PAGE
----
I teach in a college whose students are, on the whole, rather impressive. They are without a doubt well above average in their self-discipline, their desire to learn the truth, and their maturity. I count myself fortunate for this, because as a professor I always hope to find students who are teachable, students who will be able to become, in their turn, the standard-bearers of a culture and civilization which is in many ways in decline.
Hence I am always disappointed at the end of each semester when exam time comes. Why is it that students whom I know to be mature, serious, interested in learning, and intelligent often demonstrate by their showing on exams that they cannot remember what their classes were for?
This question becomes all the more mysterious when one considers that the classes these students take are no ordinary classes. We do not allow our students to listen passively to lectures. They must come to class having studied the material beforehand – most of it from the original texts of great authors, such as Aristotle, Dostoyevsky or Einstein – and they must discuss it intelligently in class, with the help of the tutor. We call ourselves tutors instead of professors so that it will be understood that we are not the primary teachers. For indeed we recognize one great cause of the almost universal dullness of spirit — acedia, as it was once called –- that afflicts our schools and universities. Just as children, as they grow, come to desire real food instead of baby food, so students do not thrive if they are fed the thoughts of a professor, who has predigested them after receiving them from another professor. Students do best, instead, when they can grapple with the seminal thoughts of the greatest thinkers – the thinkers by whom our culture was formed.
But in spite of efforts and precautions such as these, exam time demonstrates with disheartening frequency that somehow we fail. For it is at exam time that students often revert to the mode they learned in the public schools. They stop wanting to think, to consider the real world in all of its splendor and mystery. They forget that they have spent an entire semester doing just that. Instead they want to know “what will be on the exam.” They ask for reviews, but what they really want is a preview, and nothing too deep, thank you.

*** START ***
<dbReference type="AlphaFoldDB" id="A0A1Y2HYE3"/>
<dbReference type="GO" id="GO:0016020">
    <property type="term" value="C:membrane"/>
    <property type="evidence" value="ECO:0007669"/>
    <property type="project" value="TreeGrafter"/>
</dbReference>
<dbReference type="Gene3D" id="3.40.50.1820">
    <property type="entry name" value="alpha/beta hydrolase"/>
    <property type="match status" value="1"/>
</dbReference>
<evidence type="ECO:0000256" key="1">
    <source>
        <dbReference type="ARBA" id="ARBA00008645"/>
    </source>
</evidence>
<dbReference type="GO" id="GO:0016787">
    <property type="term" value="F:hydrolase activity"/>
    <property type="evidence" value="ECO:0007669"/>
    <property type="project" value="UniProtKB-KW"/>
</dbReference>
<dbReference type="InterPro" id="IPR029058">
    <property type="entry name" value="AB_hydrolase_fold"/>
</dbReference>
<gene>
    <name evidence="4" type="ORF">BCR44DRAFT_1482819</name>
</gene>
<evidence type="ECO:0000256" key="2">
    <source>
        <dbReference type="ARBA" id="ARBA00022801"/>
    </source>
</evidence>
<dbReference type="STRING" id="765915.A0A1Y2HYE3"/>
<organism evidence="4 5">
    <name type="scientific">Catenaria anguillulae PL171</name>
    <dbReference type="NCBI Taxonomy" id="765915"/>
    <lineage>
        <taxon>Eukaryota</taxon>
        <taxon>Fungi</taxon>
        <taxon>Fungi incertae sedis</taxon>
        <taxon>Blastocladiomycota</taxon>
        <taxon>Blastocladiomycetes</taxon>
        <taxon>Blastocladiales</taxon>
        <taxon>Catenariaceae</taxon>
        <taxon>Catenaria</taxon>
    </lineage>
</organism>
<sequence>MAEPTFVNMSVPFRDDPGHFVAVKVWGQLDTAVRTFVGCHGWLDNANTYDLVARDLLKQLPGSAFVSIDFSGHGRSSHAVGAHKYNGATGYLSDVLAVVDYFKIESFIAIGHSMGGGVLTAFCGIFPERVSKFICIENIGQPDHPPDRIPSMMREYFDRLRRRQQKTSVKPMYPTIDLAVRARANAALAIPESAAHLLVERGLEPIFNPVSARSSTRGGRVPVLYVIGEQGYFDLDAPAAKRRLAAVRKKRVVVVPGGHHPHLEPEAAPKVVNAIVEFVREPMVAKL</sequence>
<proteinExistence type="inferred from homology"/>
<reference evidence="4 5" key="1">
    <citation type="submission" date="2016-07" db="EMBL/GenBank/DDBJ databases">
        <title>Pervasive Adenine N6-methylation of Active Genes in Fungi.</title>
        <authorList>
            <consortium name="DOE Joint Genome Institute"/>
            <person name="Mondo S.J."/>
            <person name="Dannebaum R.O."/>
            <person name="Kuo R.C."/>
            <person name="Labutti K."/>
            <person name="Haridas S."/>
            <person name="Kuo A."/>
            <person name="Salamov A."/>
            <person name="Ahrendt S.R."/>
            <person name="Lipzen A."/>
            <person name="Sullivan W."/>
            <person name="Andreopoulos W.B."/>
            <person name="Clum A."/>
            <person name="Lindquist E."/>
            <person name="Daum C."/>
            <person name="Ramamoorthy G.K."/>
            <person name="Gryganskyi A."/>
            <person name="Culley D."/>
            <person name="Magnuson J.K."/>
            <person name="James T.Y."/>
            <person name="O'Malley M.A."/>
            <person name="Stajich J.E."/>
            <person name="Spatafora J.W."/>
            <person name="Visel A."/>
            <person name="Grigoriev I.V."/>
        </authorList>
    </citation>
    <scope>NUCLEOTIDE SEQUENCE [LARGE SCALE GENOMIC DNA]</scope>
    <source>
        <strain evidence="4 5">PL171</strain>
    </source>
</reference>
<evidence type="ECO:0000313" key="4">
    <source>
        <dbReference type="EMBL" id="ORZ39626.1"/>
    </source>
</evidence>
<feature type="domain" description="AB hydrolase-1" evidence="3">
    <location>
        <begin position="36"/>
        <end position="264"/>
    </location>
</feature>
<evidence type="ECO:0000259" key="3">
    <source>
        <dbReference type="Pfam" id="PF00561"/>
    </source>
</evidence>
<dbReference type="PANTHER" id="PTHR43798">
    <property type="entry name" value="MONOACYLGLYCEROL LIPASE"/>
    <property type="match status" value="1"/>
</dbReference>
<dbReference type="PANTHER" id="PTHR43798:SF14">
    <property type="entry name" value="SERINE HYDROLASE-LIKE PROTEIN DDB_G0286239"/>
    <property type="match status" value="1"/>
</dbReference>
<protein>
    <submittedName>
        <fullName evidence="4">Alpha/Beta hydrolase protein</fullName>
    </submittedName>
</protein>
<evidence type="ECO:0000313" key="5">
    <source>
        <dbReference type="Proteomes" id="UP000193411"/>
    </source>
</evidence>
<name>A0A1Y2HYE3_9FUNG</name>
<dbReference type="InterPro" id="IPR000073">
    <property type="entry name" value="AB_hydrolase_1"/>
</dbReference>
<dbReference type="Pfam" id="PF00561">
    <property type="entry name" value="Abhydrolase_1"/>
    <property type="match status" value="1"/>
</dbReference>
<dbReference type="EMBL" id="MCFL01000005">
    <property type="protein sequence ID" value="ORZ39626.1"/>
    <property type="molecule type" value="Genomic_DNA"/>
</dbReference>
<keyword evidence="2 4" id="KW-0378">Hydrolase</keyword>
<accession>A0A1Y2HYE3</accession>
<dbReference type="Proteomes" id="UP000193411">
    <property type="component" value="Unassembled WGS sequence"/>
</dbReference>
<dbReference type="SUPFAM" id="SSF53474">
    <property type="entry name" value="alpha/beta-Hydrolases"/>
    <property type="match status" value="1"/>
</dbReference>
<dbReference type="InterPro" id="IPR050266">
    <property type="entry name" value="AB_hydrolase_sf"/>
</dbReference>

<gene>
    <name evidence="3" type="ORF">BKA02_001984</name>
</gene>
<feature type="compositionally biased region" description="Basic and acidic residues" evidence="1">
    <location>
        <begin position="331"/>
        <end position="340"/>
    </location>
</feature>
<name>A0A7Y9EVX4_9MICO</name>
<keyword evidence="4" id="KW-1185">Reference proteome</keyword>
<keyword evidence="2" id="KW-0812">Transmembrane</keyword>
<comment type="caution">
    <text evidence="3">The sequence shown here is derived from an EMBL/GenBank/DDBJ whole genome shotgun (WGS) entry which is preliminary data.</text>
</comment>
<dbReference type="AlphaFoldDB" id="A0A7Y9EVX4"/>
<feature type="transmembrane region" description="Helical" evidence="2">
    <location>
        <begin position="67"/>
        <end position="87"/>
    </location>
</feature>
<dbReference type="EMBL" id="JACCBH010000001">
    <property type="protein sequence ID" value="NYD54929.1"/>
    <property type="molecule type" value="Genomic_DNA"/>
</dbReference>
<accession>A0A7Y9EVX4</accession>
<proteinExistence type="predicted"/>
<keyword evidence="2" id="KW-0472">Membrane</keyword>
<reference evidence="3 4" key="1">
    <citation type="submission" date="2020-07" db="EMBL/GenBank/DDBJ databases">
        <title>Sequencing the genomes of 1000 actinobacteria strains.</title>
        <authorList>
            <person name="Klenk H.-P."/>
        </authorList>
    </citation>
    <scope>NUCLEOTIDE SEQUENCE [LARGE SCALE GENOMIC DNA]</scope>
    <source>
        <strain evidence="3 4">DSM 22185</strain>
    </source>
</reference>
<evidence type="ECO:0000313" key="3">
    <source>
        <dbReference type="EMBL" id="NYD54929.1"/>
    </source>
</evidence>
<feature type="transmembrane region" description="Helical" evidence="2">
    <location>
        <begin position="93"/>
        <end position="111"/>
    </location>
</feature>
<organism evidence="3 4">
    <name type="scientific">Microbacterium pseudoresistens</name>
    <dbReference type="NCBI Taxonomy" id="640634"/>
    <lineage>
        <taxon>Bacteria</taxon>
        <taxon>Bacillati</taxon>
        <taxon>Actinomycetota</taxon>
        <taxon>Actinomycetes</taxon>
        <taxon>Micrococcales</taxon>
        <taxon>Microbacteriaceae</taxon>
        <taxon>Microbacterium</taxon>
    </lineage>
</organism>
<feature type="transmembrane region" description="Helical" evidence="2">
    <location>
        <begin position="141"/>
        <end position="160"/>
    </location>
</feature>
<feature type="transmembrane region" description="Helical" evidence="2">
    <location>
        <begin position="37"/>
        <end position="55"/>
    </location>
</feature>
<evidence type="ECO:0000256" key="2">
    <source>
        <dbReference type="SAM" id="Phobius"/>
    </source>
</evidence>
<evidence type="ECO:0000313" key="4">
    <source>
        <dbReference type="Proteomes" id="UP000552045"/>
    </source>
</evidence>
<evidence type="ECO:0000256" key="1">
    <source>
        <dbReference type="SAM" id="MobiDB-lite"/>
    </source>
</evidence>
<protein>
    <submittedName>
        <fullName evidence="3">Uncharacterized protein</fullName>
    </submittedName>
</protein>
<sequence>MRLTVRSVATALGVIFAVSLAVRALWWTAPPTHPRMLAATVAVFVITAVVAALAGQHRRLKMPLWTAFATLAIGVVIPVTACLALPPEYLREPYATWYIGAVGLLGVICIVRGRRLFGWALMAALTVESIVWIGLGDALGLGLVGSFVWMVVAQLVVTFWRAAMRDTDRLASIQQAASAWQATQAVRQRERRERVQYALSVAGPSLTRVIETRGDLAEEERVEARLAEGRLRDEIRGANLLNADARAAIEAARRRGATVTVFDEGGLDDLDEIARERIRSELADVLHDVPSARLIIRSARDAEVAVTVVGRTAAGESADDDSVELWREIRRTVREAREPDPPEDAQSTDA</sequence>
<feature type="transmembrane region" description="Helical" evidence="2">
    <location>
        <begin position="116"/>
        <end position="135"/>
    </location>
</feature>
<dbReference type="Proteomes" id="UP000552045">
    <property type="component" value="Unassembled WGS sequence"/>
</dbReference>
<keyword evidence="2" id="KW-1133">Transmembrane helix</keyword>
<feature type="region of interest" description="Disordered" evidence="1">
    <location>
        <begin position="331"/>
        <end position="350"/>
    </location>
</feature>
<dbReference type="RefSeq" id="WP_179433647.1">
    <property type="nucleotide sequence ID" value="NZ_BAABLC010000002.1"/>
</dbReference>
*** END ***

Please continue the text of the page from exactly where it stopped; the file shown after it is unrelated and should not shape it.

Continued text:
It is helps but little to remind them that we do not want exams to take center stage in their education, that the exam is but a final and brief exercise to get some sense of our progress over the course of the whole semester. But what is most disheartening is the result of the exam. Try as they might, students frequently cannot bring themselves to believe, when push comes to shove, that we, their teachers, will look for anything on the exam but a regurgitation of something we told them. They don’t believe that we might actually look for signs of intellectual life and vigor in how they go about answering the questions posed.
This is a somewhat fanciful description of what happens. Allow me to describe it more closely. What we witness is, in a word, a failure of judgment. I want to spend a moment describing what I mean by judgment, and in what way it fails. This is a topic which parents who want to educate their children need to meditate well upon. I believe that it constitutes one of the principal points on which home schoolers regularly demonstrate superiority over the public schools. And it will frequently make the difference between a successful home education and an unsuccessful one.
Here is one way to describe the person of good judgment: he or she knows when he knows, and when not; he can distinguish between what he knows, and what he has merely heard someone say. This may indeed sound rather odd; doesn’t everybody understand the difference between knowing and not knowing? Yet however odd it may seem, my experience as a college professor is that many, if not most, students are not good at distinguishing what they know from what they don’t know. And the explanation for this, at least in outline, is fairly simple: our students have been taught not to distinguish.